That’s the tricky thing about feeling bliss through doing. Whatever is being done can appear to be the cause of the bliss felt during the doing. Once bliss is perceived in its pure and virgin state, however, it becomes apparent that doing could not possibly cause bliss, because bliss precedes doing. This is not immediately obvious, of course. But somewhere along the line, each of us discovers it is true: Bliss stands alone without a cause.

Experiencing this causeless bliss is easy. It requires only a perceptual adjustment. If we can acknowledge to ourselves that bliss can be experienced for no reason and we can allow ourselves to drop the very idea we have to do something to feel bliss, we’ll find we’ve found bliss right then and there, without even looking for it.

Once we have identified bliss as a fundamental quality of life, we can more easily enjoy it as a backdrop to our doing.

In this new enjoyment, we know that regardless of what happens in our doing, even if that doing should undo itself in disaster, the bliss behind it will remain intact and safe in being. As a result of this knowing, our life shifts gently as does our consciousness so that we are inclined to act appropriately and live gracefully—all through a doing anchored firmly in being.

How to locate and enjoy your primal bliss:

There are many ways to approach reveling in the bliss forever emanating from the core of your most essential being. Here, we will suggest one. This approach is yogic. It begins with an exercise called the full wing flight.

In addition to enhancing the lung’s exchange of oxygen and carbon dioxide, which is the primary function of the body’s respiratory system, this full wing flight helps to stop random thought, de-emphasize negative emotion and clear the way for an unobstructed perception of the feeling of being, which is the feeling of bliss.

The practice of the full wing flight shapes up around a well-known yogic breath control called the complete breath. This complete breath is performed by inhaling slowly and steadily through the nose, first filling the lower part of the lungs (expanding the abdomen slightly); then filling the middle part of the lungs (expanding the lower ribs, breastbone and chest slightly); and finally filling the highest portion of the lungs (expanding the upper chest and pulling the abdomen in slightly). The exhalation that follows is simply a reversal of the inhalation.

To accomplish the physical action that should occur in conjunction with the complete breath during the full wing flight, assume a standing position to lift your arms out and up, like a bird spreading its wings, so that each hand draws an invisible 180-degree arc from the bottom, where the arms hang limp, to the top, where the palms of the hands are pressed lightly together in prayer formation above the head.

This lifting of the arms gets coordinated with the complete breath in the following manner (see figure 1): As the arms are raised one third of the way up the 180-degree arc, the first phase of the complete breath is performed. As the arms are raised up the second third of the the arc, the second phase of the complete breath is performed. As the arms are raised up the last third of the arc, the final phase of the complete breath achieves a full inhalation. That full inhalation should then be held for a few seconds before an exhalation begins an exact reversal of the procedure just described.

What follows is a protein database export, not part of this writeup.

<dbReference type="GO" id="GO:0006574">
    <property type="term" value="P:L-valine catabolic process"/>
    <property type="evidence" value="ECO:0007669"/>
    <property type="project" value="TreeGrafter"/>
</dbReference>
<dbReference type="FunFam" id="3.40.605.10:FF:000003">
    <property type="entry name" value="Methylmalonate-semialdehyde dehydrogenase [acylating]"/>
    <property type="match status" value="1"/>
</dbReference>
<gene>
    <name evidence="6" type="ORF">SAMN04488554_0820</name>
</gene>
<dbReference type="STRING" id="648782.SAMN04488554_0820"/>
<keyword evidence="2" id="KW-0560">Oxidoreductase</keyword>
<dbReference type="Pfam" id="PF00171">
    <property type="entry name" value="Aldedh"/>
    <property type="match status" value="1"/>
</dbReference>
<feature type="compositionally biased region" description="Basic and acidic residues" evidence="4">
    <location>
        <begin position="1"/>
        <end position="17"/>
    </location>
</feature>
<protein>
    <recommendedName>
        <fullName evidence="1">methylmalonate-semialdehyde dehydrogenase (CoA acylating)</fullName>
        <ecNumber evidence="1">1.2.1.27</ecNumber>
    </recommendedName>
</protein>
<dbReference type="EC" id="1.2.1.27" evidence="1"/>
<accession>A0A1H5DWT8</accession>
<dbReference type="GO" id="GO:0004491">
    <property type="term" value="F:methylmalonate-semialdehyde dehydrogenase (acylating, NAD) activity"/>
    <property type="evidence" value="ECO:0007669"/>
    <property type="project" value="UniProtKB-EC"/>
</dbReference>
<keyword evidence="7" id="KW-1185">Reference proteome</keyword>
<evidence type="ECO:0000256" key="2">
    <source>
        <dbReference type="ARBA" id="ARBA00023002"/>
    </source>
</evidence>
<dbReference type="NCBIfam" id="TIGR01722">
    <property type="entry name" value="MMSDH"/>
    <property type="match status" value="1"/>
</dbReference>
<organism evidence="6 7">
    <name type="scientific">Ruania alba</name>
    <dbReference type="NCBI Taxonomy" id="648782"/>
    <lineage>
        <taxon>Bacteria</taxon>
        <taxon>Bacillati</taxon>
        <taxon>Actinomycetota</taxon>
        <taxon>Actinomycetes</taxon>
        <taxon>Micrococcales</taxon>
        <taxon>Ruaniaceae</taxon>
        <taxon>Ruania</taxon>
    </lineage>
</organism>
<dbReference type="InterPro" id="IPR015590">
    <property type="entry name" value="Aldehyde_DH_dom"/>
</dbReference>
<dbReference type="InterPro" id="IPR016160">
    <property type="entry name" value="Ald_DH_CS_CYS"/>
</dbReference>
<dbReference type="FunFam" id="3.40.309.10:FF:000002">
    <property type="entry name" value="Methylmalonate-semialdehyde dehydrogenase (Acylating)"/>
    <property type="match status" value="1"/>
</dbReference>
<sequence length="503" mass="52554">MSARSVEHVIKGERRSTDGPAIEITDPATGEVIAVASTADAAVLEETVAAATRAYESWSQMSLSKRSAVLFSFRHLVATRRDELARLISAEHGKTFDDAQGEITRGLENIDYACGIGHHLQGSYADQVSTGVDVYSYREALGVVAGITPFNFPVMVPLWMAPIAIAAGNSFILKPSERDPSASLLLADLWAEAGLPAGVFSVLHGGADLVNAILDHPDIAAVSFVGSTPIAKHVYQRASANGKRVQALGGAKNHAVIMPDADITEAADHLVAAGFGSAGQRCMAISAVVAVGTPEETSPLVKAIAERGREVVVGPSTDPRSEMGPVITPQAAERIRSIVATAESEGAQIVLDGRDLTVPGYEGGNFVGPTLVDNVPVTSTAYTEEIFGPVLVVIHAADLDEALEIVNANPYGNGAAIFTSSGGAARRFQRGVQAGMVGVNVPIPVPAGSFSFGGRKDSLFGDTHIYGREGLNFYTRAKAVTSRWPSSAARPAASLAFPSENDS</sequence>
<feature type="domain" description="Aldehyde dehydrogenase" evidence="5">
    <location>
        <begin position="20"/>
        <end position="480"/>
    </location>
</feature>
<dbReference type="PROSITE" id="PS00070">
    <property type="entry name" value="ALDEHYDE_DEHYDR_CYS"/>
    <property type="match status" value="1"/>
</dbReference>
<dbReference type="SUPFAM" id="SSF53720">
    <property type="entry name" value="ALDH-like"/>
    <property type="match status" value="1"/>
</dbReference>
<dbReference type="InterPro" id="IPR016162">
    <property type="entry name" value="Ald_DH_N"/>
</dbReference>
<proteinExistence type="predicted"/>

Figure 1: The full wing flight

Performing this breath control with the three-phase arm motion helps the unified fluidity of the exercise by giving it a dance feel. It also allows for more air to be drawn into the upper lungs during the third phase of the inhalation.

In this approach to an enjoyment of bliss, we will also be assuming a posture called the “corpse pose” in English and shavasana in Sanskrit. When you are in this position (see figure 2) you are lying flat on your back with your arms relaxed to the sides of your body (palms facing up) and your feet set slightly apart.

Figure 2: Shavasana


Experiencing your primal bliss:

• Sitting in a casual and comfortable position, take a few moments to reflect upon the most recent events of your life. Go back no more than three days. Recall three specific occasions that were ethereally enjoyable such as when you watched a sunset, chilled out in a hot tub or relaxed in a hammock on a Sunday afternoon.

An example expressed in words: “It was about 6:45 in the evening on May 16, 2009. I had been driving on the interstate for at least three hours heading home from Lake Tahoe to San Francisco. With an hour of travel still ahead of me, I decided to take a break. Pulling off the road at the first ‘rest stop’ I could find, I got out of my car, walked a bit to stretch and sat down at a picnic table to watch the sun’s last sinking out of twilight into night. As I gazed into the final dazzling brilliance of this evening phenomenon, I lost track of time. If sunsets lasted forever, I’d still be there. But they don’t and I’m not. Soon enough, I was back on the road dealing with night traffic. All I could think about was getting home.”

• When you are ready, stand up and practice the full wing flight three times—more if you like. Then lie down in shavasana for about ten minutes. (Careful! A soft surface might invite sleep.) Allow yourself to bask in bliss.

• As you enjoy your shavasana, recall your three chosen events and reflect on each one separately. Once you have caught the enjoyment of each event, drop the event and hold the enjoyment. Be sure to do this with each event.

• Remaining in shavasana, strive to catch and hold the one feeling that was the same through each of your three experiences of enjoyment. That one common-denominator feeling is the bliss of being. Try to hold that bliss for at least five minutes without getting distracted.

This article is an excerpt from Muni’s  book: Into the I of allAn Ultimate Yoga.